Sticks’n’Sushi Review – From the West to the East

Did you know that Sticks’n’Sushi was founded by a Japanese lady called “Keiko” and her Danish-Japanese sons’ Jens and Kim Rahbek Hansen alongside and their brother-in-law Thor Andersen? They opened their first Sticks’n’Sushi in Nansensgade (No. 59) on 22 March 1994 followed by more restaurants in the Greater Copenhagen area and their first London outfit in Wimbledon of March 2012. There’s now seven shops in the capital with outposts in Cambridge and Oxford. This is a sushi enterprise. Inside the Wimbledon venue, a former horse carriage factory is where I’m at first. It’s a dark, stark-styled restaurant effortless in Japanese-Scandinavian swank with moody leather, beams of sunlight seeping through the huge shop front and wavy curtain wall. I admire the menu, by which I mean the actual physicality of it. It’s a narrow paged magazine, set matte finished paper with stunning food photographs, lovely typography and crisp layout – it’s an exemplar in print design – a case in point that print can still be compelling.

Two of my siblings and I go for the “four meal drive” – a set designed for four as the title suggests. It comes with nigiri consisting of salmon, seared and un-seared, shrimp and tuna. Then there’s a selection of maki; ebi hot – a shrimp with spicy sauce, coriander, a sesame pelted roll; the pink Alaska – a salmon, avocado, cream cheese with fish roe that pops beneath the teeth; then spicy tuna with is hit of chilli, miso aioli, masago and katafi; ebi panko is a crisp tempura prawn wrapped in a slow creeping spicy sauce and avocado; hell’s kitchen is tempura shrimp wrapped in tuna and spicy sauce; shake aïoli – a roe pelted, snow pea avocado concoction; and finally the gypsy big – a tightly packed seared fish, avocado, cucumber, chilli roll. The lot is yours for £100 and easily fed the three of us, it’s supposed to be for four, we’re greedy.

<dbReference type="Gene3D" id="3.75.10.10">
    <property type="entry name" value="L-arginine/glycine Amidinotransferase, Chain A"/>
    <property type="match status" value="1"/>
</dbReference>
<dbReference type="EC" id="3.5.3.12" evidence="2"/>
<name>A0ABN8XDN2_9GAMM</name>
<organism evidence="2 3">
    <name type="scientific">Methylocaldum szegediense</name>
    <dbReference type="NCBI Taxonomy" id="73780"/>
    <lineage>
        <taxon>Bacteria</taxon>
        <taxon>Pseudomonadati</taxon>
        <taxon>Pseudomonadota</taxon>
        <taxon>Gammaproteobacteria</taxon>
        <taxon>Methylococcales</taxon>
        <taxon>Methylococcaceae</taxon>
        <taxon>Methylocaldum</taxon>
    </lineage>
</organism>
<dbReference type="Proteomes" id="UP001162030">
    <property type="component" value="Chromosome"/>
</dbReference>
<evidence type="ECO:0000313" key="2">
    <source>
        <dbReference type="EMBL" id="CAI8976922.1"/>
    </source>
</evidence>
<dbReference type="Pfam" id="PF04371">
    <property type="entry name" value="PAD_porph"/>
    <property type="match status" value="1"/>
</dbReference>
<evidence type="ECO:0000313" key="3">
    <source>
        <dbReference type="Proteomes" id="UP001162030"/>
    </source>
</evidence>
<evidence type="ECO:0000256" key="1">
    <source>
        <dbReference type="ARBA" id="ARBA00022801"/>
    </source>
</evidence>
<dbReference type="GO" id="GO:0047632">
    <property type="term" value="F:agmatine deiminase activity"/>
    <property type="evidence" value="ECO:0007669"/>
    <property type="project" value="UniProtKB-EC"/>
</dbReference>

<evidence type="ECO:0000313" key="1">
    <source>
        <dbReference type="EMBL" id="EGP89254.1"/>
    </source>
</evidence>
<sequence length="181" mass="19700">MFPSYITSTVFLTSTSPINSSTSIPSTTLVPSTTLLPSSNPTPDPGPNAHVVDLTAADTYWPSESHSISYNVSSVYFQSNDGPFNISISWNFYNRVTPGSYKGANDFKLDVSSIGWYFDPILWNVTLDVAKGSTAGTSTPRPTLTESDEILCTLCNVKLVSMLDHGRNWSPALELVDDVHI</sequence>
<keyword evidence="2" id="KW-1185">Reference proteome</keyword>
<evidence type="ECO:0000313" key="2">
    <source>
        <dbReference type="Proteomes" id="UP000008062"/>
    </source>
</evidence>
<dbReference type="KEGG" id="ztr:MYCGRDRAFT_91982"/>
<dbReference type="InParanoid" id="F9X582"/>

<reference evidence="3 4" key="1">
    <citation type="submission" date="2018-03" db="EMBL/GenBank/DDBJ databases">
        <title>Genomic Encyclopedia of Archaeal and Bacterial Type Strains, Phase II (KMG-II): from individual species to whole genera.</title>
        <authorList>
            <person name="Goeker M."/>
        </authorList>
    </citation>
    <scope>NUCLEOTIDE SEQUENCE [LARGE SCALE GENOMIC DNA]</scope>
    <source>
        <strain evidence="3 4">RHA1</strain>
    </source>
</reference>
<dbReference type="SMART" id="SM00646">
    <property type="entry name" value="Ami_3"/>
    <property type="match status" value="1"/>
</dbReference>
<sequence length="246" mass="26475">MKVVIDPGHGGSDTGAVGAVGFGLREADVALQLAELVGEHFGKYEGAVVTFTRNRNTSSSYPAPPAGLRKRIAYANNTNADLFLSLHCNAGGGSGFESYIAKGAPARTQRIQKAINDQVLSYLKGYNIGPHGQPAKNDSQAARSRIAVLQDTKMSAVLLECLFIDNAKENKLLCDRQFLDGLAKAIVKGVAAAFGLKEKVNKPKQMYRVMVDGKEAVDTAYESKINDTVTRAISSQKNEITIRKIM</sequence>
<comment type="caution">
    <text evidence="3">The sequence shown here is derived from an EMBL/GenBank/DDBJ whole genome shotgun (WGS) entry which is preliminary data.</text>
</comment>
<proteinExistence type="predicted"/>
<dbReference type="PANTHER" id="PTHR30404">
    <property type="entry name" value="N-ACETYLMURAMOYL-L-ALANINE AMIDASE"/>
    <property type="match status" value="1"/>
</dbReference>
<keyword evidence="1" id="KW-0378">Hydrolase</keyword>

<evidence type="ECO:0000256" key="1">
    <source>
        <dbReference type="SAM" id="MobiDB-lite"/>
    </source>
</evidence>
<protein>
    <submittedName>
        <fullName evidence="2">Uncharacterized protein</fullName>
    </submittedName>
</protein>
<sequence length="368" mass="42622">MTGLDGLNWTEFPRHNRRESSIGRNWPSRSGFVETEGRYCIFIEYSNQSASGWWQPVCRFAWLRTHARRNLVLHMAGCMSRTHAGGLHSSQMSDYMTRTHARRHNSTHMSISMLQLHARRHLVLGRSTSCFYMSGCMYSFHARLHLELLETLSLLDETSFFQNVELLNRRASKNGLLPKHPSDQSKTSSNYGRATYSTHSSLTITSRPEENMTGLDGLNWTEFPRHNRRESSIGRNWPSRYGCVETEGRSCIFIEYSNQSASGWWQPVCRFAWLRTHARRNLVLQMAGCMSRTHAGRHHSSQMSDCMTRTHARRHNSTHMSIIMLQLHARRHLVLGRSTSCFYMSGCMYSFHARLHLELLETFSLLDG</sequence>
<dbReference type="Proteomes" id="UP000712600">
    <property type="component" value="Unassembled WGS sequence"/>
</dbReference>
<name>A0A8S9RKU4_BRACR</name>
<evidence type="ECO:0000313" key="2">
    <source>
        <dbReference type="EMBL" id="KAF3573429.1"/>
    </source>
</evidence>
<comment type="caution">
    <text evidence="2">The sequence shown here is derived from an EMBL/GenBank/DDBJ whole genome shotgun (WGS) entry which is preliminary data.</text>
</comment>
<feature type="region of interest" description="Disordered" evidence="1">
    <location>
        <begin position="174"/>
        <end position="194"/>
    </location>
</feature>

We also ordered the inari £2.60 which I love. They’re tofu pouches stewed down with dashi, sugar and soy packed full of rice and trout roe as per the menu which went MIA, instead we got crest.

Sticks’n’sushi Canary Wharf’s USP unlike its siblings is that they sell breakfasts – I read somewhere that it’s another mingle of Danish-Japanese ingredients. I came for lunch again and this branch has been doing their thing since May 2015..

If Wimbledon was dark and stark, Canary Wharf is clean Scandic chic with a slate grey open kitchen. A maze of pipework leftover from the buildings docking heritage dominate the airspace, it’s very now.

We all know what these are don’t we? We squeeze and suck on them until the the restaurant’s calling comes.

We do the “ebi kit”, a three way of hell’s kitchen, ebi panko, and a New York subway, that would be tempura shrimp wrapped in salmon, spicy sauce and garlic on top – yours for £39.

Don’t miss the things on sticks like how I did the first time around as they’re rather good. We get the “robust” where 6 sticks are served on a slate grey slab consisting of chiizu maki, which was three lumps of melting Emmental cheese wrapped with bacon and is skewered on a stick. There’s also intriguing chicken and squid sausage with a glaze of sweet teriyaki sauce and mayonnaise. Beef with miso herb butter came with a good bit of tension in the flesh as did the duck breast in panko and wasabi Caesar sauce. And you can’t beat a bit of chicken teriyaki.

The robust set also comes with broccoli that came with a nice char as it should. That’s good manners in my book.


When did I go? Sept 2017
The damage: Expect to pay £35/45 per head without booze
The good: There are some blasts of goodness to be had here with the tightly packed maki rolls and the nigiri seemed to be good quality judging by the white ribbons of fat from the salmon and blushed pink tuna. The lightly vinegar’d rice served at room temperature was dextrously done too and don’t miss the sticks either as their half the point of the outing.
The bad: It’s good quality, but everything seems very safe – almost utility-like which misses the magic.
Rating: 3/5
Would I go again? Yeah why not
Address: 58 Wimbledon Hill Rd, Wimbledon, London SW19 7PA; 1 Crossrail Pl, London E14 5AR

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